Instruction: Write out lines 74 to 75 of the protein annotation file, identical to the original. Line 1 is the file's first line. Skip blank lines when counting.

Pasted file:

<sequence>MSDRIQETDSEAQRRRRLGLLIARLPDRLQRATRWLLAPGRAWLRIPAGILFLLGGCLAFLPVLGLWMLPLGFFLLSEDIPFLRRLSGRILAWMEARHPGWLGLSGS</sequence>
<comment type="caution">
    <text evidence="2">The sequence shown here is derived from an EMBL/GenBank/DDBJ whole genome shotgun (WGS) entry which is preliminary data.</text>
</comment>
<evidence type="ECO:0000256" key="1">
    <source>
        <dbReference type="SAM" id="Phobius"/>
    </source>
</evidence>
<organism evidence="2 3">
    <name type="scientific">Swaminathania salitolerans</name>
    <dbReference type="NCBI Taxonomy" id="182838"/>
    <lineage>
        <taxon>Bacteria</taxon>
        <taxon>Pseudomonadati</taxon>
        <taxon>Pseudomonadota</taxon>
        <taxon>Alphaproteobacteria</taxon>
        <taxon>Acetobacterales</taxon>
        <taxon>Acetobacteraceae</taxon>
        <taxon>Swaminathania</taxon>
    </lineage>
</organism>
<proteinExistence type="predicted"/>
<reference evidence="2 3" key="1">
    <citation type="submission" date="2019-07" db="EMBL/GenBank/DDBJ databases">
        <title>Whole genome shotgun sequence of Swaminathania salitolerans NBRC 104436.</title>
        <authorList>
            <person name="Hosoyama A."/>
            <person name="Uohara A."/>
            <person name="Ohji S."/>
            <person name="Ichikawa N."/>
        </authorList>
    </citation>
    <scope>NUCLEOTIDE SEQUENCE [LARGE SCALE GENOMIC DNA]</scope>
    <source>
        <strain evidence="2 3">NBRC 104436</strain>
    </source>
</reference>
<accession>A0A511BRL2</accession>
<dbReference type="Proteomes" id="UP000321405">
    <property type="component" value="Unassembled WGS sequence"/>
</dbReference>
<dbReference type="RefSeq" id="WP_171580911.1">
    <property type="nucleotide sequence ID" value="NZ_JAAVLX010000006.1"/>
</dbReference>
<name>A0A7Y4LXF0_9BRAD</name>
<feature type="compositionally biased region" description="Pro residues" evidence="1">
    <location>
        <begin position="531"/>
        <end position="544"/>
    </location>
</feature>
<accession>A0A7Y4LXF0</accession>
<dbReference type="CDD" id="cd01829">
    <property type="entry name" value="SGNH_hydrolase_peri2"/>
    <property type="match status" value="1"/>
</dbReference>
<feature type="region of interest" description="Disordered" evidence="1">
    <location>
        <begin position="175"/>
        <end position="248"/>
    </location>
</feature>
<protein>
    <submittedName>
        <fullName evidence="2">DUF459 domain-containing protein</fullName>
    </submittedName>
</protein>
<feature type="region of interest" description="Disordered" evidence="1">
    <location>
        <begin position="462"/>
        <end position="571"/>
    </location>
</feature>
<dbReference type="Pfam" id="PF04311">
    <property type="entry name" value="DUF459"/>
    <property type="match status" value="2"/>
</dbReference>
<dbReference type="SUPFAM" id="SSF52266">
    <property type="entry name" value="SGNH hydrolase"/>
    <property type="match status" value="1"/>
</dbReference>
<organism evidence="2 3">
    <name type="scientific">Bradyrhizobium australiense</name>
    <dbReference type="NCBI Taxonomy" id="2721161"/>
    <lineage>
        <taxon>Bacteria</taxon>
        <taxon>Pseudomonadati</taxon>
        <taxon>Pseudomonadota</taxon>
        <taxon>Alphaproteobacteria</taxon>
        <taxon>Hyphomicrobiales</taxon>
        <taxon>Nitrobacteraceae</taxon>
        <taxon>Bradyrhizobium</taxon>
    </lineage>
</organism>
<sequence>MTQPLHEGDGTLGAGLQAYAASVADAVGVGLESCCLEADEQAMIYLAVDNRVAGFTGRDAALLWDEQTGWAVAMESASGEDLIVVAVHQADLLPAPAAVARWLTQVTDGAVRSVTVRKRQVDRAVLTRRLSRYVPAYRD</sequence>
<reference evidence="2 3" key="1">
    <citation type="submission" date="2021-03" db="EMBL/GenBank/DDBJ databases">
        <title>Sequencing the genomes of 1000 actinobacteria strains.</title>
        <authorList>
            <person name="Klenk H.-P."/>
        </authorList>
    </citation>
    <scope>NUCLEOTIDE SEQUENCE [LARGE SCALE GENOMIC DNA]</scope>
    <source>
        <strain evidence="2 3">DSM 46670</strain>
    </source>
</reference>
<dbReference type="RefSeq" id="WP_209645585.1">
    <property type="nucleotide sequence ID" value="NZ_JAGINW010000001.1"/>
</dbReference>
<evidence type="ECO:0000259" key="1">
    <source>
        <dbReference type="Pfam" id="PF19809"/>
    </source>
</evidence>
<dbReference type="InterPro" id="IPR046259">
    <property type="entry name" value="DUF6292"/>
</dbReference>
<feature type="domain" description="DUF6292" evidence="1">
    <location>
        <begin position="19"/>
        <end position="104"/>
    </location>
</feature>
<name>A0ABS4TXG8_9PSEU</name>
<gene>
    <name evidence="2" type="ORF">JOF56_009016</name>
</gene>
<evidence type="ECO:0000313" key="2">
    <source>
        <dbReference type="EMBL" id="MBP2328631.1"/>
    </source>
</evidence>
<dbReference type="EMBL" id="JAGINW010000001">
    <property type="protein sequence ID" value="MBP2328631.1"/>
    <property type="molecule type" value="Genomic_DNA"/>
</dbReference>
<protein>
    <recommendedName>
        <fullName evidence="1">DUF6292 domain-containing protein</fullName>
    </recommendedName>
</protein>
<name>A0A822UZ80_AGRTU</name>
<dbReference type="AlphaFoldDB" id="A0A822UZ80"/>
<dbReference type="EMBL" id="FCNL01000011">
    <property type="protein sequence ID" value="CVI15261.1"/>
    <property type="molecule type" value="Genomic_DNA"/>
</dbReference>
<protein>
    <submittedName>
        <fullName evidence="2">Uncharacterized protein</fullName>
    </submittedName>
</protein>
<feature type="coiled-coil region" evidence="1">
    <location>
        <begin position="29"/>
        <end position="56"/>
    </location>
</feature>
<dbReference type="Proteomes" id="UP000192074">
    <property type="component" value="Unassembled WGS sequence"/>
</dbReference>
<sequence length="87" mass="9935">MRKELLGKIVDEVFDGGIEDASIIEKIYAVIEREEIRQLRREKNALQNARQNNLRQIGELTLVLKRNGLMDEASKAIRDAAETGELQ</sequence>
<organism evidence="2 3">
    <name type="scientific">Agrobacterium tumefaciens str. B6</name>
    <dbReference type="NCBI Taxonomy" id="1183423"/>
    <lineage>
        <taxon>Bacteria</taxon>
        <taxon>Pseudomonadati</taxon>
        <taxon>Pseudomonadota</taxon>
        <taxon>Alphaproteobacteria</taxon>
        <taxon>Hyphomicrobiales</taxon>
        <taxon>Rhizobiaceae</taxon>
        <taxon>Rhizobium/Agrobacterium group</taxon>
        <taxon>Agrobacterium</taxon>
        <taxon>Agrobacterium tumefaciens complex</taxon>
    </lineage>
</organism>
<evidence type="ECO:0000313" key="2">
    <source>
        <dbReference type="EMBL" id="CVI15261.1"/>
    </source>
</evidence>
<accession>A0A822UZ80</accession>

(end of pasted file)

</feature>
<dbReference type="Pfam" id="PF04311">